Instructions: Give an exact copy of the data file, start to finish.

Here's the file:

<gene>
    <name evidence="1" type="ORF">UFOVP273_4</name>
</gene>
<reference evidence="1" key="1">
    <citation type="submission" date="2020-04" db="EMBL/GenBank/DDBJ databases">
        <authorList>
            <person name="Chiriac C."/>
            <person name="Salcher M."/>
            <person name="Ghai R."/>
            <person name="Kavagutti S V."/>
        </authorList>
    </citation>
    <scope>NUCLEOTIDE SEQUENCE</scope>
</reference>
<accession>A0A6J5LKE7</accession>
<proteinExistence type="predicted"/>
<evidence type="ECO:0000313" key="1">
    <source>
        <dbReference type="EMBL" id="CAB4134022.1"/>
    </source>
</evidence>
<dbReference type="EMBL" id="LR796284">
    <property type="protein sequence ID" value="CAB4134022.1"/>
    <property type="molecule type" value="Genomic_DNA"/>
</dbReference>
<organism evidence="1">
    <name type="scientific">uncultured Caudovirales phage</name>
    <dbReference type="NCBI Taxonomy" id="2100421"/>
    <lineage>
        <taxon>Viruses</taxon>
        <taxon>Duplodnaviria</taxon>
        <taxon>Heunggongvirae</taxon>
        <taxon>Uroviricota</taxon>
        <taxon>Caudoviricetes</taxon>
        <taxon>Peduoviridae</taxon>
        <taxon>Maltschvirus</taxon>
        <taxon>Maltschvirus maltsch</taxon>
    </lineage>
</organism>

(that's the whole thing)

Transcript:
<gene>
    <name evidence="1" type="ORF">UFOVP273_4</name>
</gene>
<reference evidence="1" key="1">
    <citation type="submission" date="2020-04" db="EMBL/GenBank/DDBJ databases">
        <authorList>
            <person name="Chiriac C."/>
            <person name="Salcher M."/>
            <person name="Ghai R."/>
            <person name="Kavagutti S V."/>
        </authorList>
    </citation>
    <scope>NUCLEOTIDE SEQUENCE</scope>
</reference>
<accession>A0A6J5LKE7</accession>
<proteinExistence type="predicted"/>
<evidence type="ECO:0000313" key="1">
    <source>
        <dbReference type="EMBL" id="CAB4134022.1"/>
    </source>
</evidence>
<dbReference type="EMBL" id="LR796284">
    <property type="protein sequence ID" value="CAB4134022.1"/>
    <property type="molecule type" value="Genomic_DNA"/>
</dbReference>
<organism evidence="1">
    <name type="scientific">uncultured Caudovirales phage</name>
    <dbReference type="NCBI Taxonomy" id="2100421"/>
    <lineage>
        <taxon>Viruses</taxon>
        <taxon>Duplodnaviria</taxon>
        <taxon>Heunggongvirae</taxon>
        <taxon>Uroviricota</taxon>
        <taxon>Caudoviricetes</taxon>
        <taxon>Peduoviridae</taxon>
        <taxon>Maltschvirus</taxon>
        <taxon>Maltschvirus maltsch</taxon>
    </lineage>
</organism>